Supply and demand, vendors and consumers, capital and labour: these are the pillars of the free market economy capitalism is based on. Capitalism in its simplest form has been around since the middle ages, in the form of lending money at interest – then considered the sin of usury. Ever since the rise of trade in 13th century Europe, it has been explored by economists such as Adam Smith, David Ricardo, and Jeremy Bentham.
However, not even history’s greatest philosophers could predict today’s technological revolution that is changing free markets forever. With services online becoming available at very low costs, our economy is experiencing a paradox. The first instance of this was seen with Napster, the first platform to distribute music for free, in 1999. This shook the music industry, leading to lawsuits such as Metallica vs. Napster and discussions of intellectual property. Surely, distributing music without paying the artists could never work? But despite Napster’s ultimate failure, the number of online file sharing not-for-profit platforms has only increased: YouTube, Spotify, Soundcloud, among others.
The same started happening for the newspaper, photography, and publishing industries, with consumers sharing information and services online and ignoring typical market rules. This zero-marginal-cost economy has changed the face of business, with vendors actually doing better overall when providing cheap or free-of-charge services. Take the music industry as an example; the easy digital distribution of files is largely to blame for the record business’ decline. However, the combined value of other sectors of the industry (live performances, recordings, etc.) rose from $51 billion in 1998 to over $71 billion in 2010.
Music, like other industries now based on free content distribution, has economic relevance beyond the number of physical copies sold. It is defying the usual cycle of supply and demand and thriving on a system where money comes from other sources – ads sold on online listening pages, fans buying digital copies of an album after having already heard its content on YouTube, for example. What is most important for artists, writers, and other professionals nowadays isn’t being directly rewarded for their creative labour; it is sharing their content with a wide audience to gain popularity and build a follower base from which they will then reap benefits. According to Mat Callahan:
Musicians are discovering that the only real protection or incentive they can hope to gain is from their audiences, those people who need what they do and will support them doing it. And audiences are people, not markets. This is why the greatest rewards are not quantifiable in monetary terms, nor can they be taken away by unscrupulous business people unless they are willingly surrendered.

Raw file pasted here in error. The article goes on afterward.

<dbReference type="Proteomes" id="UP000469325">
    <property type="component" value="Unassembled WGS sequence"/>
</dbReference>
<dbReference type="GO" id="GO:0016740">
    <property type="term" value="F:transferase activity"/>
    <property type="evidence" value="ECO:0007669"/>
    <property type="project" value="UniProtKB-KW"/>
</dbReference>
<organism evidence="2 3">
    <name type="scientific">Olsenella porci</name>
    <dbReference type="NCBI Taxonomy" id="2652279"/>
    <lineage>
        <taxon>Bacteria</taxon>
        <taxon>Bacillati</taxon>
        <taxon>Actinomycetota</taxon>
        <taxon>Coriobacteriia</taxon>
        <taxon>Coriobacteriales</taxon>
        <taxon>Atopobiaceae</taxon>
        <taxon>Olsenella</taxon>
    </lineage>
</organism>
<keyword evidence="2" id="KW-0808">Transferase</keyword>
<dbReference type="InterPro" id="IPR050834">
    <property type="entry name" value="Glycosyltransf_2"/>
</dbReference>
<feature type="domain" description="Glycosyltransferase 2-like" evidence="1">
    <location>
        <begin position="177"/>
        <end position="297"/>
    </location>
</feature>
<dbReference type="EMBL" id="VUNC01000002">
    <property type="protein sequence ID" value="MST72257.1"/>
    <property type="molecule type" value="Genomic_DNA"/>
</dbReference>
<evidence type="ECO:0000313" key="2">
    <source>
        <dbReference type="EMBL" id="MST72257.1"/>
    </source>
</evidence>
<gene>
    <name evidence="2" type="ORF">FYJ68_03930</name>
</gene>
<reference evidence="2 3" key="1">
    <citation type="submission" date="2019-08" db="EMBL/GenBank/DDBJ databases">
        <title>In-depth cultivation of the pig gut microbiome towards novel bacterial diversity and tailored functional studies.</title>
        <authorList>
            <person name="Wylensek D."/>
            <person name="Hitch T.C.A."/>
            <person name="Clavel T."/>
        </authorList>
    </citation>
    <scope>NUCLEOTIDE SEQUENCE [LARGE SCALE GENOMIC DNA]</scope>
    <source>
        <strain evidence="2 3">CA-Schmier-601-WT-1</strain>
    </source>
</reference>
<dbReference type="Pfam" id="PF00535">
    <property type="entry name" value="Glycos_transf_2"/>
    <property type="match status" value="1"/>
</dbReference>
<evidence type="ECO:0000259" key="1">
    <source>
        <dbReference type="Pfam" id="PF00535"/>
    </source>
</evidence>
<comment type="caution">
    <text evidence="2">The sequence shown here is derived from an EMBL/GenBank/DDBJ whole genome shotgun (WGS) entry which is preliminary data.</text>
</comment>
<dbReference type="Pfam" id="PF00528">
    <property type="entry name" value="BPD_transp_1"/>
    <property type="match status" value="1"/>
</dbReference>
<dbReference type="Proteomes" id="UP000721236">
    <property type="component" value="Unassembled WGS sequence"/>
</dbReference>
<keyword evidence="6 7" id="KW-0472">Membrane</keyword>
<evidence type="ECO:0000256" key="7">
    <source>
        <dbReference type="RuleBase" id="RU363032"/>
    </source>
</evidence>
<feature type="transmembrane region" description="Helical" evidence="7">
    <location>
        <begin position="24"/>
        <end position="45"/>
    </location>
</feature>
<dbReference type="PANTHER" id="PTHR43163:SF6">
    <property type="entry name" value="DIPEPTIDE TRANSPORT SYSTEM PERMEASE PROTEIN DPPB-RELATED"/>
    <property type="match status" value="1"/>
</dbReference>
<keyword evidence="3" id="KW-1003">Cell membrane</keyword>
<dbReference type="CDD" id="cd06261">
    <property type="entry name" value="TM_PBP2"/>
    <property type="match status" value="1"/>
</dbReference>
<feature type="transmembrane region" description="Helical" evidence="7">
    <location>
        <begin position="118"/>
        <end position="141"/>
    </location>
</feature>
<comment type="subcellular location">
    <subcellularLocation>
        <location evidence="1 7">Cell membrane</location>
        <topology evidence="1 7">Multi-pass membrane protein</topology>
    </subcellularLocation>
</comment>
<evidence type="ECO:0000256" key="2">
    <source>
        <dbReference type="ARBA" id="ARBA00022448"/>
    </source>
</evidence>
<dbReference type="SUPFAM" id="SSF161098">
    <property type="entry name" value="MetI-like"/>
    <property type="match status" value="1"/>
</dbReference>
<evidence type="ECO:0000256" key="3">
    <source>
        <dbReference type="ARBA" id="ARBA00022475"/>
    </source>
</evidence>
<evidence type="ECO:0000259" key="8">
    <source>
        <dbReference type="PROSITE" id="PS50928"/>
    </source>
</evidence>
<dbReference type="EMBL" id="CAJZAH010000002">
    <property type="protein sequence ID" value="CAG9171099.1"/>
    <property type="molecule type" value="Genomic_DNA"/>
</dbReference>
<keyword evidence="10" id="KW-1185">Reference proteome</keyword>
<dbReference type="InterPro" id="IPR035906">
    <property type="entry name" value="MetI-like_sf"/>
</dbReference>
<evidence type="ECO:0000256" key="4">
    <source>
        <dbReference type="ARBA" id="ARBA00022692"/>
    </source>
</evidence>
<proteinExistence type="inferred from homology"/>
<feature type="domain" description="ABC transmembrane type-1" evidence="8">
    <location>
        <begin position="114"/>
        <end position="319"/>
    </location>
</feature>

This marginal cost reduction is beginning to change other industries which should also be subject to regular forces of a capitalist market. People are making products for their own use through 3-D printers; those switching to “green” energy sources, despite paying an initial hefty sum, will power their own households, share surplus energy with neighbours, and manage their own electricity. Car sharing services are becoming increasingly popular, with 1.7 million users worldwide and members preferring access over single ownership. “This collaborative rather than capitalistic approach is about shared access rather than private ownership”.
This new system is not entirely positive. Blockbuster had 9,000 stores in the U.S. with a total of 83,000 employees, while Netflix only employs 2,000. However, the labour market is gradually being taken over by machines – automated transportation , factories, online retailing, and more are cutting down employment opportunities worldwide. Workers, once valued based on how much better they could perform a job than their neighbour, can now easily be replaced by technology. Their worth in the market has become based on their creativity – their ability to solve problems in a novel way or confront issues that have not yet been considered. A clear example is the creation of eBay or Amazon: a desire to purchase goods without leaving the home has changed the way we think about retail.
The change in attitudes toward capitalism is reflected in the political stances of Millennials, the demographic most in support of the rise of today’s “New Left”. The U.K.’s Labour party has shifted towards extremes under new leader Jeremy Corbyn; Spain’s Podemos is gaining popularity and predicted to make significant gains in December’s elections; anti-austerity Syriza has won two successive elections in Greece. In the U.S., self-proclaimed socialist Bernie Sanders is a serious contender in the 2016 presidential race. Even the Pope is warning against the “invisible tyranny of the market” and calling for a return to an economy more focused on human beings.
Is this political shift a rejection of capitalism in its current state – under the monopoly of “big businesses” and corporations? If the popularity of the Occupy movement started in 2011 is anything to go by, what people want is not necessarily a socialist utopia but a reformed, fair, and truly free market system. No more crony capitalism; no more “Dictatorship of Big Corporations”. With the burgeoning of virtual markets and a technological revolution, the way our wealth functions is bound to change. This, combined with popular discontent with the status quo, are not threatening the existence of capitalism – it will likely remain our service trading system of choice for a long time – but forcing it to adopt a new, more efficient role in our economy. “We are entering a world partly beyond markets, where we are learning who to live together in an increasingly interdependent, collaborative, global commons”.